Nurturing my wanderlust for many years, I have traveled to many exotic and beautiful destinations around the world. Since I have never traveled to the Arctic Circle, I decided to explore this region of the world and share it with you.
One of the five major circles of latitude that mark maps of the earth, the Arctic Circle is an imaginary line that goes around the northernmost parts of the world. It passes through Northern America, Greenland, North Asia, the Scandinavian Peninsula and the Arctic Ocean. Norway, Sweden, Finland, Russia, the United States (Alaska), Canada, Denmark (Greenland) and Iceland (Grimsey) are the eight countries containing land in the Arctic Circle. Everything north of this circle is known as the Arctic.
When I think of the Arctic, I think of the North Pole — the land of Santa Claus, reindeer, polar bears, glaciers and snow. Although it gets very cold there, the area is known as one of the most extreme regions of the world in terms of climate, due to its diversity of terrain and weather. As the earth orbits the sun, its position is not fixed; therefore, the earth is slightly tilted on its axis. This tilt is responsible for creating our seasons of the year — spring, summer, fall and winter.
In the Arctic, you will find short, cool summers that are defined by excessive amounts of sunlight and long, cold winters, where the sun rises briefly or not at all. Some locations experience all-day sunlight due to the sun either not setting at all or twilight being visible due to the sun being just past the horizon. In the winter, a lack of sunlight results in extremely cold weather, with considerable amounts of snow — though there is generally less snow in coastal regions. Winter temperatures can drop below 58°F and summer temperatures can occasionally exceed 86°F.
The North Pole is the northernmost point on the earth, lying diametrically opposite the South Pole. At the North Pole, the sun does not set for 180 days. It is defined as the point in the Northern Hemisphere where the earth’s axis of rotation meets its surface.
Currently, no country owns the North Pole. It sits in international waters. The closest land is Canadian territory Nunavut, followed by Greenland (part of the Kingdom of Denmark). However, Russia, Denmark and Canada have staked claims to the mountainous Lomonosov Ridge that runs under the pole.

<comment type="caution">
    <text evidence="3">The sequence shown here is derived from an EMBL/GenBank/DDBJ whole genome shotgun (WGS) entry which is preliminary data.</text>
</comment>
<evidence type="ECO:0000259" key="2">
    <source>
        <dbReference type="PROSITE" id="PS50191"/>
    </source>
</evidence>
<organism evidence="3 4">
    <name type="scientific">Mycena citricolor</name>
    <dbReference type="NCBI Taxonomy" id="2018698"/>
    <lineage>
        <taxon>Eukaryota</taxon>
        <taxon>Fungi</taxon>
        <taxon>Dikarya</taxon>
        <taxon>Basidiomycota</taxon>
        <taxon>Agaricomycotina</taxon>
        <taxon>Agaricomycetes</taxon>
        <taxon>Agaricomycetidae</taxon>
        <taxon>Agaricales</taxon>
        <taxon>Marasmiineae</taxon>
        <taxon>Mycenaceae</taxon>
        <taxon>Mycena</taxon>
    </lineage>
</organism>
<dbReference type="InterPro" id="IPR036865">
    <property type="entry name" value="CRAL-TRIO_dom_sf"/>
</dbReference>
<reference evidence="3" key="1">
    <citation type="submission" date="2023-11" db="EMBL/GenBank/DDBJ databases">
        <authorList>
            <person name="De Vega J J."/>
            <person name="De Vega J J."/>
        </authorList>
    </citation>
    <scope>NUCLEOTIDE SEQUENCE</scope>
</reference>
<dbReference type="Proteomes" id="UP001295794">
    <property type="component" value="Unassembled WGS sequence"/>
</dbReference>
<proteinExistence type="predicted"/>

The Arctic Ocean acts as a moderating influence across much of the Arctic, preventing temperatures from dropping as low as they might. The coldest location in the northern hemisphere is not located within the Arctic Circle but in northeastern Siberia (Russia), due to the region’s continental climate and isolation from moderating ocean winds. The outer reaches of the Arctic Circle are a great place to see polar bears in the wild as well as other Arctic dwellers like orca, humpback and beluga whales; the Arctic fox; and the Svalbard reindeer.
The native people who inhabit the Arctic vary throughout the countries included in the Arctic Circle. These people still rely upon and use the land and sea for food and clothing.
Due to the position of the Arctic Circle on the planet, summer is a time of abundant light, and on the night of the northern summer solstice, part of the sun may be seen above the horizon at midnight. Darkness is a treat in the Arctic, as well. As the sun starts setting again and the nights grow dark, depending on the solar activity, the Northern Lights, or Aurora Borealis, may light up the sky with breathtaking movement of color.
Ice is a common feature of waters around the Arctic, causing sea travel outside of the summer months to be dangerous and impossible in some cases, The Trans-Alaska Pipeline was constructed in the 1970s. In recent years, the invention of icebreaker vessels has allowed year-round sea travels in the Arctic.
Many cruise lines have introduced expedition cruises — small ships designed for the earth’s most challenging regions. These ships are small with shallow drafts and will take travelers to off-the-beaten-path places on an adventure like no other.
On an Arctic adventure, once you cross the Arctic Circle line, you’ll be in a land where days and nights are completely skewed. It is said that this is an incredible natural phenomenon, an awe-inspiring experience — a journey of a lifetime!
Now that your appetite has been whetted with knowledge of the Arctic Circle and you, too, are a wanderlust, interested in a travel adventure, call your local travel advisor and learn more about expedition cruises.
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